When you make a big mistake or find yourself in financial trouble, it can feel like the end of the world. Many people feel a lot of guilt and shame when they are faced with the consequences of their financial mistakes, but take heart – negative items on your credit report do not last forever. In fact, they will bear less weight with time, even if they don’t disappear.
Here are some factors that affect how long it will take you to improve your credit score.
Depends on where you start
“The higher you climb, the further you fall,” rings true for your credit score. If your score started really high, like in the 800’s, it will take you more time to get back to that than if your credit score was in the 600’s when it took a hit, simply because there is more ground to make up.
Additionally, if you have a history of late payments or maintain a high credit utilization ratio, it may be more difficult to start fresh than if you have a single negative item you’re worried about. Your credit history is important, and even the amount of time you’ve had accounts open will matter when it comes to your credit score.
Depends on what the negative items were
There are various items that can negatively impact your credit score. Some of which include:
- Opening new credit lines
- Closing accounts
- Maintaining a high balance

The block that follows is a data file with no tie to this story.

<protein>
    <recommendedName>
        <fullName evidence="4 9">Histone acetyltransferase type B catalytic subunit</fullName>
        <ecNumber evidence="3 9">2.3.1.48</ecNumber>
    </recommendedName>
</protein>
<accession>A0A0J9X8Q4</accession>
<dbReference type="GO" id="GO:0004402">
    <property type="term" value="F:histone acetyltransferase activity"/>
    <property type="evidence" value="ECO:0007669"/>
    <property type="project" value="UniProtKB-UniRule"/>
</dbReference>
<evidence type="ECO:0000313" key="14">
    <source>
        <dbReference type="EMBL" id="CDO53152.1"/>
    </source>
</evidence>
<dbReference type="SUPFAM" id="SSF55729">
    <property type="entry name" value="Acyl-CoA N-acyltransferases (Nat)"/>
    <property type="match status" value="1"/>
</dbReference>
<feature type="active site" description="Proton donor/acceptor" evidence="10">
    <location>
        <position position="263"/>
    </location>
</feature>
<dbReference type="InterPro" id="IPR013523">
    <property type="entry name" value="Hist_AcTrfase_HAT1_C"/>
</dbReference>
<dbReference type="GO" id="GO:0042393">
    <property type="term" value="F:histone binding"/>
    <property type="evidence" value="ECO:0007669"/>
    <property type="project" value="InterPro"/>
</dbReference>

- Late or missed payments
But not all of these items are weighed equally. And even if you do have one of the heavier-weighed items, like bankruptcy, on your report, it will become less weighted with time. Although the standard rule is that negative items stay on your report for seven years, they do not maintain their value for the entire time. That means that after a few years, your missed payment or even your bankruptcy will affect your score less and less.
Depends on what you do in the meantime
If you’re dedicated to improving your credit score, there are some helpful steps you can take in the meantime to speed up the process. Some include:
- Use a secured credit card
- These require you to make a deposit, usually of a few hundred dollars, which serves as your line of credit. This makes overspending or incurring debt very difficult, but still appears as payments made on time toward a credit card balance. You can increase your limit over time by paying more toward your deposit. This can be a great tool to build credit until you’re able to qualify for an unsecured credit card.
- Make all payments on time
- Set up auto-pay or reminders to make sure you don’t miss a single payment
- Try to avoid new debt
- Start budgeting and saving for purchases, and exercising self-control to keep your debt to a minimum.
- Check for mistakes
- View your credit report and dispute any incorrect information to make sure your score is accurate.
The most important thing for you to do is be patient. There are no quick fixes, and it definitely takes much more time to repair credit than it does to ruin it. But it is not impossible and not the end of the world, so follow these steps to start the process of repairing your credit.